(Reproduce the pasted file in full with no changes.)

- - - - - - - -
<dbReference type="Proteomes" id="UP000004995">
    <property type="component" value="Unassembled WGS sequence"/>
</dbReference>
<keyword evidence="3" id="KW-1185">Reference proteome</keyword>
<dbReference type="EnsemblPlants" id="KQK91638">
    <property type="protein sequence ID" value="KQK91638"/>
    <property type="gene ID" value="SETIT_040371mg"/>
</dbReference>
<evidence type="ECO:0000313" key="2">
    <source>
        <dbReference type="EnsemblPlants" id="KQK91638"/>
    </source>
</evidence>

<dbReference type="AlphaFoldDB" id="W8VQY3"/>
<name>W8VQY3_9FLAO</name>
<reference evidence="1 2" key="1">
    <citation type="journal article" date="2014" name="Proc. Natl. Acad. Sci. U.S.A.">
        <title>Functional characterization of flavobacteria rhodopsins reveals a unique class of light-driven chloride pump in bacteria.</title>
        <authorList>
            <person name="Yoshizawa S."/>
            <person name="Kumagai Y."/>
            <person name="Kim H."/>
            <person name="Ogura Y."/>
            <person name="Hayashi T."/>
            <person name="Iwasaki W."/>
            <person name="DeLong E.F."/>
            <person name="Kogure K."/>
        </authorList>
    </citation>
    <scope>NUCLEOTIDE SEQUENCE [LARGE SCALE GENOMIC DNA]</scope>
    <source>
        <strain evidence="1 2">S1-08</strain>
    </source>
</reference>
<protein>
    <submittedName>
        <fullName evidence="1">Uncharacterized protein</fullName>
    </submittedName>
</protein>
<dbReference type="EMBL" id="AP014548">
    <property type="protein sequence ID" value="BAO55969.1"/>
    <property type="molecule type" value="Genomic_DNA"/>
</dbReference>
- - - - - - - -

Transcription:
<dbReference type="Proteomes" id="UP000004995">
    <property type="component" value="Unassembled WGS sequence"/>
</dbReference>
<keyword evidence="3" id="KW-1185">Reference proteome</keyword>
<dbReference type="EnsemblPlants" id="KQK91638">
    <property type="protein sequence ID" value="KQK91638"/>
    <property type="gene ID" value="SETIT_040371mg"/>
</dbReference>
<evidence type="ECO:0000313" key="2">
    <source>
        <dbReference type="EnsemblPlants" id="KQK91638"/>
    </source>
</evidence>

<dbReference type="AlphaFoldDB" id="W8VQY3"/>
<name>W8VQY3_9FLAO</name>
<reference evidence="1 2" key="1">
    <citation type="journal article" date="2014" name="Proc. Natl. Acad. Sci. U.S.A.">
        <title>Functional characterization of flavobacteria rhodopsins reveals a unique class of light-driven chloride pump in bacteria.</title>
        <authorList>
            <person name="Yoshizawa S."/>
            <person name="Kumagai Y."/>
            <person name="Kim H."/>
            <person name="Ogura Y."/>
            <person name="Hayashi T."/>
            <person name="Iwasaki W."/>
            <person name="DeLong E.F."/>
            <person name="Kogure K."/>
        </authorList>
    </citation>
    <scope>NUCLEOTIDE SEQUENCE [LARGE SCALE GENOMIC DNA]</scope>
    <source>
        <strain evidence="1 2">S1-08</strain>
    </source>
</reference>
<protein>
    <submittedName>
        <fullName evidence="1">Uncharacterized protein</fullName>
    </submittedName>
</protein>
<dbReference type="EMBL" id="AP014548">
    <property type="protein sequence ID" value="BAO55969.1"/>
    <property type="molecule type" value="Genomic_DNA"/>
</dbReference>